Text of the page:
Wheat rose, capping the longest rally in four years, as dry weather persisted in the U.S. Great Plains, depleting soil moisture and eroding prospects for dormant winter crops.
The southern Plains may be mainly dry with above-normal temperatures over the next 10 days, according to a Telvent DTN forecast. Much of Texas, western Oklahoma and southwest Kansas is suffering from “extreme” to “moderate” drought after months of below-average precipitation, the University of Nebraska at Lincoln said.
“Wheat is partially pulled up by southern Plains weather,” Mike Zuzolo, the president of Global Commodity Analytics & Consulting in Lafayette, Indiana, said in a telephone interview. “We’re looking at drier weather with no follow-up snow from the storms a couple of weeks back.”
Wheat futures for March delivery rose 1 percent to settle at $6.5125 a bushel at 1:15 p.m. on the Chicago Board of Trade. The commodity advanced for the eighth straight session, the longest rally since October 2007. Earlier, the price reached $6.56, the highest for a most-active contract since Nov. 9.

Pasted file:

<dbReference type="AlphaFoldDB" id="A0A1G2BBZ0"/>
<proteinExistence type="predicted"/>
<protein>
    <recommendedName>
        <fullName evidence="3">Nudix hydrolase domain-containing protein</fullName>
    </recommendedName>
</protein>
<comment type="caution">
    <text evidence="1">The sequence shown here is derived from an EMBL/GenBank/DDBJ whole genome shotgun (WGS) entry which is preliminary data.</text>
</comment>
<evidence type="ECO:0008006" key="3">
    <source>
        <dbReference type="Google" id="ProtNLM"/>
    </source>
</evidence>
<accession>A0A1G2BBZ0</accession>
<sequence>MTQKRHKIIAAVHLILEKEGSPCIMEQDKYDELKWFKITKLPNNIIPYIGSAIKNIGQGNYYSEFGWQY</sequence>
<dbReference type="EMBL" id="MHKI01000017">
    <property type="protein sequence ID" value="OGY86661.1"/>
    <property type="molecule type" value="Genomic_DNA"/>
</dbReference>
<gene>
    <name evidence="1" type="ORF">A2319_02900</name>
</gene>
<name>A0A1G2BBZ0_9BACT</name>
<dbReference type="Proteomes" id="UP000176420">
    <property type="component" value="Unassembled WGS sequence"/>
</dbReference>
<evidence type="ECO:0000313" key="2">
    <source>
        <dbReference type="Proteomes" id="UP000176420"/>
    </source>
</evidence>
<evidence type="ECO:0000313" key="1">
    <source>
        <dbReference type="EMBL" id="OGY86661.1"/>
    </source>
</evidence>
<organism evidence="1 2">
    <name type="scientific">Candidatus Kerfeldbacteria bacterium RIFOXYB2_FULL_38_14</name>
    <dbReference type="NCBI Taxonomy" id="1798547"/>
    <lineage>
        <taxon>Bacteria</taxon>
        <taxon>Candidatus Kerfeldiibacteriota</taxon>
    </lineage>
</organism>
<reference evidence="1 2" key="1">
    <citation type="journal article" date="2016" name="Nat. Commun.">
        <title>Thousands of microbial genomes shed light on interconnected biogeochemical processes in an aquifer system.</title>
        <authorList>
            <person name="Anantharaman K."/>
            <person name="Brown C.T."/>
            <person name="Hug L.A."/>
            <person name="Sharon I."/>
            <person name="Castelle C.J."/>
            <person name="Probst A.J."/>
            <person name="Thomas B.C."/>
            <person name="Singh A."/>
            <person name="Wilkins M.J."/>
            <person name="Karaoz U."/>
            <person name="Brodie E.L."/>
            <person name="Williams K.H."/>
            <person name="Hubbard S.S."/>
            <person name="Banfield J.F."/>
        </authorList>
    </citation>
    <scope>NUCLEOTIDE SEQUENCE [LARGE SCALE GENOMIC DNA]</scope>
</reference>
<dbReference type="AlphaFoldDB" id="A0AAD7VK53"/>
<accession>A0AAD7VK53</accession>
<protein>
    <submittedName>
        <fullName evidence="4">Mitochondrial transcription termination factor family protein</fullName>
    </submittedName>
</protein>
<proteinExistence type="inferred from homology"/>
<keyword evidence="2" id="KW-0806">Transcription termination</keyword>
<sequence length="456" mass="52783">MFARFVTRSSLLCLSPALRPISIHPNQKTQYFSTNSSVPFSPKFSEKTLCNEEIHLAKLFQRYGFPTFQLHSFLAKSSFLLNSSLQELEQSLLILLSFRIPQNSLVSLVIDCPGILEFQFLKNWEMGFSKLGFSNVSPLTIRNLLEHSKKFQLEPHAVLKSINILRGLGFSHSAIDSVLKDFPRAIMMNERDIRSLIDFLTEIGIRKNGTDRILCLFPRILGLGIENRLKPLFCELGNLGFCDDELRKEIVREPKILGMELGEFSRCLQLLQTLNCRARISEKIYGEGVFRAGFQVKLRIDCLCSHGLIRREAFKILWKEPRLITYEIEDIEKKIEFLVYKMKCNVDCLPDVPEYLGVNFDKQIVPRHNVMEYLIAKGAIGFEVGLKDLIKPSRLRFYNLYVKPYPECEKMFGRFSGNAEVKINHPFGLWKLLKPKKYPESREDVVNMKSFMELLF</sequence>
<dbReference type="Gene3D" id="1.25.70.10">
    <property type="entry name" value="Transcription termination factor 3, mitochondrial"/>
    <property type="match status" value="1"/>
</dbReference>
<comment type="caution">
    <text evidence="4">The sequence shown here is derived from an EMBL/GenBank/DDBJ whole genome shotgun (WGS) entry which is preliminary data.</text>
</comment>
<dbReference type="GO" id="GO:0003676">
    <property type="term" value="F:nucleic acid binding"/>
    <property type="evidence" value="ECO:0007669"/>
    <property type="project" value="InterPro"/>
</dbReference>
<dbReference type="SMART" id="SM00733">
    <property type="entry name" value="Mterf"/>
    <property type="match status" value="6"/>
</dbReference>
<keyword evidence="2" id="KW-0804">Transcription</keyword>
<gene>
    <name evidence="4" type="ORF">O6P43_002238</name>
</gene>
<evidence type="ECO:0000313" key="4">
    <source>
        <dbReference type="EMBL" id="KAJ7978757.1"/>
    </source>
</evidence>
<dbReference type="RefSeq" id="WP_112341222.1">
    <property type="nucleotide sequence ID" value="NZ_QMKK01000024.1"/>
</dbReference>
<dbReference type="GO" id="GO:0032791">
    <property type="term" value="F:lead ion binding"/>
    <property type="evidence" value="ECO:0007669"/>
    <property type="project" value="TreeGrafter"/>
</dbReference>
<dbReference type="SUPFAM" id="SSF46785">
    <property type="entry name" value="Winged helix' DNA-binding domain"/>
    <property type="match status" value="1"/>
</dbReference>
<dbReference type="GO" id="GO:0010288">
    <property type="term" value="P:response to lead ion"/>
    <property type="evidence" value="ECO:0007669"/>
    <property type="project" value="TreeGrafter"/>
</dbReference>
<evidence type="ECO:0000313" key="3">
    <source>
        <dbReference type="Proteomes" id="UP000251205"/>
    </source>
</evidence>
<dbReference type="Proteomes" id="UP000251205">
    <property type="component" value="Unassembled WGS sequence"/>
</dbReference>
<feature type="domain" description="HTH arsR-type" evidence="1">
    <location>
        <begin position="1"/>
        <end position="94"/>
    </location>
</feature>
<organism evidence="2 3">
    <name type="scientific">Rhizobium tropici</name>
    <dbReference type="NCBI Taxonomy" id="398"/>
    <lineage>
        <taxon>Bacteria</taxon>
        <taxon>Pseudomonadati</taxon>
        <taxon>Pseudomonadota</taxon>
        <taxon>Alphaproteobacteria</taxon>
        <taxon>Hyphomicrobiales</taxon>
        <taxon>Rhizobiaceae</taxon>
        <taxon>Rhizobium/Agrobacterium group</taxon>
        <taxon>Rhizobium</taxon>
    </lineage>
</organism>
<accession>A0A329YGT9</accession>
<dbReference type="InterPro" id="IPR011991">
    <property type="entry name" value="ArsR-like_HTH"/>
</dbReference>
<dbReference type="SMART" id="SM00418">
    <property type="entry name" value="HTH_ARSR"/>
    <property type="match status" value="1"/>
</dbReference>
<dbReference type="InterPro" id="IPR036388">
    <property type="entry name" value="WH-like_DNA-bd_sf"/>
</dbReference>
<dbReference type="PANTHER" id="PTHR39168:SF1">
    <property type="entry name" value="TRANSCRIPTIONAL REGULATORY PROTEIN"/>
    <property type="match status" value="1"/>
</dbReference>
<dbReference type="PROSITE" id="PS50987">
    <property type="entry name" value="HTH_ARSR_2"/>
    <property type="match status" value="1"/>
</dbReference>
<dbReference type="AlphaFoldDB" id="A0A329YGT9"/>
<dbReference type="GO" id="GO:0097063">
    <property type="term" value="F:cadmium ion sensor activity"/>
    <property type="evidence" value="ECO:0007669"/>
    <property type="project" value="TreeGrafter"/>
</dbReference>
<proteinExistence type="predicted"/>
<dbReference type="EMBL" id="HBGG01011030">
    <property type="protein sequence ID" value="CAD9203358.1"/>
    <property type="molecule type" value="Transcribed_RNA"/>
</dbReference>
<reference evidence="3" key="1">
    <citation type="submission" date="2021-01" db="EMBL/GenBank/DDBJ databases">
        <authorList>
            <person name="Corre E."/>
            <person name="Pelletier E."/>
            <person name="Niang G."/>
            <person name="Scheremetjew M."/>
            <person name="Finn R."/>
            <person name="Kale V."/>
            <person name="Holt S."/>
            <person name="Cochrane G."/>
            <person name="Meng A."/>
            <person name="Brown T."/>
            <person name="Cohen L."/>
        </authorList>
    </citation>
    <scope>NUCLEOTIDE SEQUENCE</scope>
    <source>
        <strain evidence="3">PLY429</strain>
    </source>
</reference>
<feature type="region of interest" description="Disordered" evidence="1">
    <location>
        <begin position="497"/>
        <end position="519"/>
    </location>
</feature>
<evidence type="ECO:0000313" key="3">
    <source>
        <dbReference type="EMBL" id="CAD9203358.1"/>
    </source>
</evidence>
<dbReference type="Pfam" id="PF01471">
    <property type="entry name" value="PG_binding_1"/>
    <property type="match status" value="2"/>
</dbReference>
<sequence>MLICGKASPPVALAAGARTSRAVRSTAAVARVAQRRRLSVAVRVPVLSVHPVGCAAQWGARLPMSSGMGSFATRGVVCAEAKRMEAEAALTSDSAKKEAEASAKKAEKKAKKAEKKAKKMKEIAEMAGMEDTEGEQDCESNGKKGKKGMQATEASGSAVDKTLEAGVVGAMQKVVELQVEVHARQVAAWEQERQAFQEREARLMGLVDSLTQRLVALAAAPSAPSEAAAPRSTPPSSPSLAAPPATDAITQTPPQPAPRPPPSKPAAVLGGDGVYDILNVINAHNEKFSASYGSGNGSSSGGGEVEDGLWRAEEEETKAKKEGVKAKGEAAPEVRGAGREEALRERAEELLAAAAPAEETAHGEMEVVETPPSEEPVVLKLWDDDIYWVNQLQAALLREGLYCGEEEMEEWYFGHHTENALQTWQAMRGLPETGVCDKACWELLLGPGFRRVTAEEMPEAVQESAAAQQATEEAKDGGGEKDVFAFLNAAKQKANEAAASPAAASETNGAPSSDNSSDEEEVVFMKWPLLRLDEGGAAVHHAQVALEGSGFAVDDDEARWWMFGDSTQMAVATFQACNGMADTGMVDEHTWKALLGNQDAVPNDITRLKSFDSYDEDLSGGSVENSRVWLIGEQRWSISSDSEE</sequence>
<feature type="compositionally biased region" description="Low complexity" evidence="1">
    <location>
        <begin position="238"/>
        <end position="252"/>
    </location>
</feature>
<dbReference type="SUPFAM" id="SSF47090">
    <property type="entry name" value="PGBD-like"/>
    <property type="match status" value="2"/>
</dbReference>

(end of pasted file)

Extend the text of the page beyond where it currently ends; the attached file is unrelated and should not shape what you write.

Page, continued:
The grain has dropped 18 percent this year, heading for the biggest annual slump since 2008, after countries including Russia, Australia and Canada boosted production.
Wheat gained today on speculation that demand for U.S. exports will increase for use in livestock feed as a lack of rain threatens corn and soybean crops in South America.
Dry weather “is going to hurt corn and soybean crops down there, so that could cut into world production and world grain supplies,” Tom Leffler, the owner of Leffler Commodities LLC in Augusta, Kansas, said in a telephone interview.
Wheat is the fourth-largest U.S. crop, valued at $13 billion in 2010, behind corn, soybeans and hay, government data show.